The components of the serial nomination include key attributes of the Norse and Inuit farming systems, and each also illustrates different facets of farm types, land use patterns, landforms and cultural histories. In some places modern Inuit farms juxtapose relict Norse farms (eg. Igaliku), while others are undisturbed archaeological landscapes where current sheep grazing maintains the pastoral character of the abandoned Norse farm sites (eg. Hvalsey).
The nominated property encompasses both landscape and archaeological attributes carrying the Outstanding Universal Value, and processes associated with Norse settlement and modern farming are exhibited within the boundaries of the five components. The components are able to sustain continued agricultural uses without compromising the OUV’s
The condition of the attributes is satisfactory, and while there are potential threats, these are adequately managed at present. The range and scale of proposed mineral resource activity, energy and infrastructure development projects in this area of southern Greenland will be addressed by the Government of Greenland to secure the future integrity of the property.
The authenticity of the nominated property is based on the pastoral character of the landscape, introduced from the 10th century AD. The archaeological evidence of Norse Greenlandic settlement and farming are found at a substantial number of heritage sites within the components; and the form, materials and design of farm buildings and monumental architecture are from both historical periods. The settlement patterns of the Norse landscape are legible in and between the selected components.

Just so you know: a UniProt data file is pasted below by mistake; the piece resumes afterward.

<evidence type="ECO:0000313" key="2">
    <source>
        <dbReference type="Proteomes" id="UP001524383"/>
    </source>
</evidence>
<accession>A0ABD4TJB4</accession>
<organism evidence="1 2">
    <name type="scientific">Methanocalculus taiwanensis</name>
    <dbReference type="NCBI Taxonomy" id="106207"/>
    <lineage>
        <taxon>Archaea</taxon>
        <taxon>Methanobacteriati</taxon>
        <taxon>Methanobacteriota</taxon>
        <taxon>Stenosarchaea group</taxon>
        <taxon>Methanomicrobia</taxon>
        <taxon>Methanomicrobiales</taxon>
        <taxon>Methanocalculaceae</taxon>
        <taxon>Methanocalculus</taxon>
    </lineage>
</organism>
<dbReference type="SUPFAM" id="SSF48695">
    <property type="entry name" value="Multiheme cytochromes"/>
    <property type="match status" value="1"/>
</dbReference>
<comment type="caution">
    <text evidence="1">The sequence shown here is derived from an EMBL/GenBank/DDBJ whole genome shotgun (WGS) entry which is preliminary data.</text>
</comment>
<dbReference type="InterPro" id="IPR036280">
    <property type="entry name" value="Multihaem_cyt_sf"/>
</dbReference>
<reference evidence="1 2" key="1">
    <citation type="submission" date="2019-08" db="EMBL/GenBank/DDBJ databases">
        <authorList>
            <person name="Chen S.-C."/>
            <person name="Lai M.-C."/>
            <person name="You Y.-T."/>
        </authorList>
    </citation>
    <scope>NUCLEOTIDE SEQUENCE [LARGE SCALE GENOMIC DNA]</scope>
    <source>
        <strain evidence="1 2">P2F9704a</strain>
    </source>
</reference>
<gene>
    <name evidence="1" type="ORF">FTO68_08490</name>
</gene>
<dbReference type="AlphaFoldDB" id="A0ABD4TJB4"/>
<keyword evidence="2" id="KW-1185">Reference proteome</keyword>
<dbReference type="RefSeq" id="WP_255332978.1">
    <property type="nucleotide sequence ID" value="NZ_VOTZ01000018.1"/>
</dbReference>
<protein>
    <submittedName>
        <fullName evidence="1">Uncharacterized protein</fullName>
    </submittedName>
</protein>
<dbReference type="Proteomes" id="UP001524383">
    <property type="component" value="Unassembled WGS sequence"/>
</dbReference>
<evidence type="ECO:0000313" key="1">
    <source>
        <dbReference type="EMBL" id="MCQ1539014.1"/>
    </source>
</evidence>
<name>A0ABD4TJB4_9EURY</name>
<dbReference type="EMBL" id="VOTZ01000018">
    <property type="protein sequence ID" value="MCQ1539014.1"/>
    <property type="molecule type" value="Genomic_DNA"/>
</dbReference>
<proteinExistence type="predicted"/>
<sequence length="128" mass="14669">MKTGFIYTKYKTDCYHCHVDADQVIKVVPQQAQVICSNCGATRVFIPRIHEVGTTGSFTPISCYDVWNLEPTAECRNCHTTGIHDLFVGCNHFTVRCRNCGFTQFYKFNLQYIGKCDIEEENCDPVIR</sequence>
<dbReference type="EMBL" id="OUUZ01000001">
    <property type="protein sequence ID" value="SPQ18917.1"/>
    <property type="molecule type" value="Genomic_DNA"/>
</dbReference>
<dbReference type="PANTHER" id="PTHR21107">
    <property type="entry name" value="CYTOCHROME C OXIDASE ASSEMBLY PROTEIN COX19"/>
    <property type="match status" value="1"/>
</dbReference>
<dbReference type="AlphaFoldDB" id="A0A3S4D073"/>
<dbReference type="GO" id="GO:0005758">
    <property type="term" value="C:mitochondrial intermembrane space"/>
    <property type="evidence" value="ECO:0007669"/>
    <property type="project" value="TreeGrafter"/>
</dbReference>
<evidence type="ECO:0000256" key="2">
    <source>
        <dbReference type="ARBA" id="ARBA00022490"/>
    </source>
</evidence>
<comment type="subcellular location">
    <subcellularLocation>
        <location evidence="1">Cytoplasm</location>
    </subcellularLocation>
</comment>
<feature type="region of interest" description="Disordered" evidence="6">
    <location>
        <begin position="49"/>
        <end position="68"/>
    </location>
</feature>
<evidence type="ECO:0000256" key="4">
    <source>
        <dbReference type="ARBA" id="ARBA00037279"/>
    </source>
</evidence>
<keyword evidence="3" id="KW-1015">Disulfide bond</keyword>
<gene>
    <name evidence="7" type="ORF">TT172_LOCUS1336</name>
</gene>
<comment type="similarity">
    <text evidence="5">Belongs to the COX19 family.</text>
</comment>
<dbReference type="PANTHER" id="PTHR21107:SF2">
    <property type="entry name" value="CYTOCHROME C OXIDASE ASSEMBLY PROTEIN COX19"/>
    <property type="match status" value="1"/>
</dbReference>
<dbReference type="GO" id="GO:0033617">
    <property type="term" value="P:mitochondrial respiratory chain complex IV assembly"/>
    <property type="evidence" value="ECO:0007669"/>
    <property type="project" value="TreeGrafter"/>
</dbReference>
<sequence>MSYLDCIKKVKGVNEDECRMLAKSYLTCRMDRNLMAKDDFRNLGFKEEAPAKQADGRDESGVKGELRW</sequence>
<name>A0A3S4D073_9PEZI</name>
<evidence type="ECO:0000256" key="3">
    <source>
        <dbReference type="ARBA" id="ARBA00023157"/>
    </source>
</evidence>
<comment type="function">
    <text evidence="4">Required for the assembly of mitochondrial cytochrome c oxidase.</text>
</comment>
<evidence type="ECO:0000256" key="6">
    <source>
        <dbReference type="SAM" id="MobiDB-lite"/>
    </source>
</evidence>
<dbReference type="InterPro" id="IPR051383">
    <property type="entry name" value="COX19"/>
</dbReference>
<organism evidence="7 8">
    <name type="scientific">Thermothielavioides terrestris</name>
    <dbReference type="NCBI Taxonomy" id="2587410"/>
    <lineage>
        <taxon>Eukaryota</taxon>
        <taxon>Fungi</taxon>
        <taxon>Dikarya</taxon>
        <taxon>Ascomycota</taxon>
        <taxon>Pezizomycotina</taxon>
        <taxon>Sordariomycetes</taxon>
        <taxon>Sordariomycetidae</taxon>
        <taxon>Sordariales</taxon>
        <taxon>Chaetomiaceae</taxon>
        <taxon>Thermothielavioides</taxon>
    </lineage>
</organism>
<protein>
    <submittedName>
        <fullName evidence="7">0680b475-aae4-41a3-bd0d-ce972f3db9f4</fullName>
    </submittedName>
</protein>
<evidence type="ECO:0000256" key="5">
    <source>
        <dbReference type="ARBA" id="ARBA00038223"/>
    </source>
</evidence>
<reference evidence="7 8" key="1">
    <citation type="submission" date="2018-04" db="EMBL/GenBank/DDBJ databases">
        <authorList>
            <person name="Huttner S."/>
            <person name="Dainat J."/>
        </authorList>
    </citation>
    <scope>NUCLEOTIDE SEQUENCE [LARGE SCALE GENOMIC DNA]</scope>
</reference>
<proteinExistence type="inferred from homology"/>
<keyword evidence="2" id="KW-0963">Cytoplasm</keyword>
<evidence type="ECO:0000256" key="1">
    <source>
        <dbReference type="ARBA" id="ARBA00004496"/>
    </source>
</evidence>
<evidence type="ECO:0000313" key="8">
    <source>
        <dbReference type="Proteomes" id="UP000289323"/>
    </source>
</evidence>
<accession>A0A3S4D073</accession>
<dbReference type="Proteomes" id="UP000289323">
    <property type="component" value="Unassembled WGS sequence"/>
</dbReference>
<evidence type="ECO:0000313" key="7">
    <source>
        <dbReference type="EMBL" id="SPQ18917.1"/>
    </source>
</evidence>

Conservation of architectural attributes has aimed to ensure their structural stability; and most archaeological sites have not been modified by human activity since their abandonment. Detailed historical documentation supports the authenticity of many attributes.
Protection and management requirements
As land is not privately owned in Greenland, activities and constructions require land use concessions from the Kujalleq Municipality or the Government of Greenland. The Greenland National Museum and Archives is one of the authorities responsible for reviewing land use applications as relating to protected heritage values; and the Greenland National Museum and Archives function as advisory consultant in land use project developments, as well as monitoring of heritage values. Any disturbance and demolition of heritage sites is prohibited and punishable by law.
A number of legal protection mechanisms apply to the property: The Heritage Protection Act (Act no. 11, 19 May 2010) on Cultural Heritage Protection and Conservation; Executive Order on Cultural Heritage Protection (approved in July 2016, and entered into force on 1 August 2016); the Museum Act (Inatsisartut Act no. 8, 3 June 2015); and the Planning Act (Act no. 17, 17 November 2010). In addition to protection of material cultural heritage, the Museum Act protects immaterial (intangible) culture heritage in accordance with the 2003 UNESCO Convention on the Safeguarding of the Intangible Cultural Heritage (ratified by Denmark in 2009).
Approvals for activities related to mineral resources are subject to strict legal requirements through the Mineral Resources Act (7 December 2009). Exploitation license applications are subject to for example Environmental Impact Assessment and Social Impact Assessment (each with public hearing and consultation requirements); and must have an impact mitigation plan. The Greenland National Museum and Archives can require archaeological investigations.
The Government of Greenland is considering the development and implementation of Heritage Impact Assessment as a new tool in land use management.